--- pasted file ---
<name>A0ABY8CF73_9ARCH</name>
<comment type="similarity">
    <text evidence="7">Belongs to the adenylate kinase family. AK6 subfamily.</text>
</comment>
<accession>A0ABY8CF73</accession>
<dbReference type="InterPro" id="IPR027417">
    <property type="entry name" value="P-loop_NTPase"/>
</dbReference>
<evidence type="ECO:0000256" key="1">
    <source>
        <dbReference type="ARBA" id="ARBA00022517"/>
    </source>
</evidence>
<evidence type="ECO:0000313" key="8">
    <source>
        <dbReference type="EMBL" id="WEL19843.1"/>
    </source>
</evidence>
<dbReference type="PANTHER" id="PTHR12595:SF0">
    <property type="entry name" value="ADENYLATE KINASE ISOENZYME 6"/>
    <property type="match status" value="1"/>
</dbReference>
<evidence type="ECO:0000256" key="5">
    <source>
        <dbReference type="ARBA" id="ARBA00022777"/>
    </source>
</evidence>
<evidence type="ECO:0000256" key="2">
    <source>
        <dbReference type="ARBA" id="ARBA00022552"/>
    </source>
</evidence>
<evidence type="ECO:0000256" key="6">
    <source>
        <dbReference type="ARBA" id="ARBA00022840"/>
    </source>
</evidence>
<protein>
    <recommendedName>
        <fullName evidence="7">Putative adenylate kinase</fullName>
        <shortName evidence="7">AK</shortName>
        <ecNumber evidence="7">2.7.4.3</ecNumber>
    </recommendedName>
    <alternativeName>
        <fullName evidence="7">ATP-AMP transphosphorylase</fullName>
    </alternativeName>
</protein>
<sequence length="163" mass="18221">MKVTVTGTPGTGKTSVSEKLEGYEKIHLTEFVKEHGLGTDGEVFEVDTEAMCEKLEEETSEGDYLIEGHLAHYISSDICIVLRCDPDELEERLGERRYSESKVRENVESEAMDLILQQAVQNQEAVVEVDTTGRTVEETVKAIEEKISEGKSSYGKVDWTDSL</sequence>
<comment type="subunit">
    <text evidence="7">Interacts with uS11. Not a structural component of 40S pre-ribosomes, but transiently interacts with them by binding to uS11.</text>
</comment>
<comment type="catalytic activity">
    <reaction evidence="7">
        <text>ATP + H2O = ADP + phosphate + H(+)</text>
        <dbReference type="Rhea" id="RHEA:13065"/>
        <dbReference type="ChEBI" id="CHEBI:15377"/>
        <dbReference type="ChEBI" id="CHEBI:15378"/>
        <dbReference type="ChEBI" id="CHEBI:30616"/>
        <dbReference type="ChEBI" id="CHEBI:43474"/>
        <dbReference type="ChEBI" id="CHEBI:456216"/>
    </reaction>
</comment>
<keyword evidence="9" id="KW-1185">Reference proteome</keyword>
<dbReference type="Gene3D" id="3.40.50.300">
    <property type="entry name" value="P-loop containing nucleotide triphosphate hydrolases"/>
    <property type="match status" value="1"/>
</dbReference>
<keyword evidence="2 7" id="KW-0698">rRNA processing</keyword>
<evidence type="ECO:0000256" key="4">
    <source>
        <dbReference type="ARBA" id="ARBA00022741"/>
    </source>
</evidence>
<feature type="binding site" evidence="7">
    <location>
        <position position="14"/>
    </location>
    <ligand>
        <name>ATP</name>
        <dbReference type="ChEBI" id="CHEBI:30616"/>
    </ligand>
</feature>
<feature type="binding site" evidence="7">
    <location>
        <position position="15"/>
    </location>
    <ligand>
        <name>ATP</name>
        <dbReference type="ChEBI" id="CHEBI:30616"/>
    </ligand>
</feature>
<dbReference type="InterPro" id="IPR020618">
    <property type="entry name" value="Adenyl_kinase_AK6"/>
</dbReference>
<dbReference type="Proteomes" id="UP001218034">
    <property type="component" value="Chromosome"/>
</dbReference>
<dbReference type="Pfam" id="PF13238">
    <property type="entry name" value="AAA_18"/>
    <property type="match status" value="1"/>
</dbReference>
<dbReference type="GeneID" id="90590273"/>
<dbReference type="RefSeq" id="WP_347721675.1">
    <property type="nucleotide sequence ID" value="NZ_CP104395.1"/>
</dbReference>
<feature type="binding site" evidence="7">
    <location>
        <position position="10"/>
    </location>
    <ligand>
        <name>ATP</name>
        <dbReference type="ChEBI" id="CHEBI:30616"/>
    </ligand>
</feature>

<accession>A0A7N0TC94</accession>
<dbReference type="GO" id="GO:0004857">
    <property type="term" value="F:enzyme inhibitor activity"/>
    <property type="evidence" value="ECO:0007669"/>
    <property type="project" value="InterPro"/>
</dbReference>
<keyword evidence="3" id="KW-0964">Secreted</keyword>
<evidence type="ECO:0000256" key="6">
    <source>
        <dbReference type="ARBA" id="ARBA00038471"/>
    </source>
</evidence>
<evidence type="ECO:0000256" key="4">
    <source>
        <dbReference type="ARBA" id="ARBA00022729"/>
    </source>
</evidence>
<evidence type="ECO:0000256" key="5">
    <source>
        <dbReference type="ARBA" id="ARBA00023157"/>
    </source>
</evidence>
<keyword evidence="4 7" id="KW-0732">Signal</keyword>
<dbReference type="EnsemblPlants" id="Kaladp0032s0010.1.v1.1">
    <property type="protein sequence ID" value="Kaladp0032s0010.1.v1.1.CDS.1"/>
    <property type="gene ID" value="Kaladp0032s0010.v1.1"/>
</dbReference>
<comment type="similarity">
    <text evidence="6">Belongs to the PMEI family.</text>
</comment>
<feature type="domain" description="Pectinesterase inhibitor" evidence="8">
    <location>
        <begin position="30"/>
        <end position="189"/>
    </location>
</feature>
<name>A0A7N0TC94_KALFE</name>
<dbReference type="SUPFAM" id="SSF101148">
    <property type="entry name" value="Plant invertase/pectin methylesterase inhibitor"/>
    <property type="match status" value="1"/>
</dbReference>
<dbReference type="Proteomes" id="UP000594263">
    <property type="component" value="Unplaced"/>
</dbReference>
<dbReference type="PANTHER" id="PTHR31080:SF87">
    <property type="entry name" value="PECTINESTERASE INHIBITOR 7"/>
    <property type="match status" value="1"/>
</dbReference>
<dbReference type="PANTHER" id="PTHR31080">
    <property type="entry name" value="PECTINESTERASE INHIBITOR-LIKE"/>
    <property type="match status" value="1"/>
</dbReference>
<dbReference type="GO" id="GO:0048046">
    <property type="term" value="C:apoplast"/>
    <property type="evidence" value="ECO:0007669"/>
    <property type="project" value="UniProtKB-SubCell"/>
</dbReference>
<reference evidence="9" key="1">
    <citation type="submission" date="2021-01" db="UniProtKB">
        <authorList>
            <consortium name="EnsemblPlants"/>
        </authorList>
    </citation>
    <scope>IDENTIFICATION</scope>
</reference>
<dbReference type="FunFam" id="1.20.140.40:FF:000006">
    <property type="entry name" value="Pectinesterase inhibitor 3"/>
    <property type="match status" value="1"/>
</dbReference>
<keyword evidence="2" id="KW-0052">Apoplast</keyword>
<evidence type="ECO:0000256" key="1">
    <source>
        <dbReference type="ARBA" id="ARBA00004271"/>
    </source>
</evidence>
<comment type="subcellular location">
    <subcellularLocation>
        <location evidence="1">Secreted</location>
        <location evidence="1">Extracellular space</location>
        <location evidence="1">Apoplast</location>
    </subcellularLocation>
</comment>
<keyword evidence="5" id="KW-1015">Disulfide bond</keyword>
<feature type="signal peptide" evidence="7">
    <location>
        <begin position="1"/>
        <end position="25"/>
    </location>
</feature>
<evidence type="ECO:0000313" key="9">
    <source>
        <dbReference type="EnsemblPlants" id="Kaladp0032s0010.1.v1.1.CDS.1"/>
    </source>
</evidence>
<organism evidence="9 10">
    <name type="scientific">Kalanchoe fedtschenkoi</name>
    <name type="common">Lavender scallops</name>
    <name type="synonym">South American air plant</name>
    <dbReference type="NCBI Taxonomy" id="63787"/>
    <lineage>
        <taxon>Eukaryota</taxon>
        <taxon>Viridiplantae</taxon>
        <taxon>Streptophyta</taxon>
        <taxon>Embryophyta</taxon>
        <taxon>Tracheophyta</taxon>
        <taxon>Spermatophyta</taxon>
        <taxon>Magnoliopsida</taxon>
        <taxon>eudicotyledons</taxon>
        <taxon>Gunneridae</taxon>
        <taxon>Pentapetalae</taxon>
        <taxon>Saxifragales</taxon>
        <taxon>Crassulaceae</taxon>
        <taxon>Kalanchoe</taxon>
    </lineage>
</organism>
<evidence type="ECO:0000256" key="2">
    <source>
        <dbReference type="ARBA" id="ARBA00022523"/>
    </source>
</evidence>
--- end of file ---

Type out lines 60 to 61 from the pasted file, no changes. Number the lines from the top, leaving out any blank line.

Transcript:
        <dbReference type="ChEBI" id="CHEBI:456216"/>
    </reaction>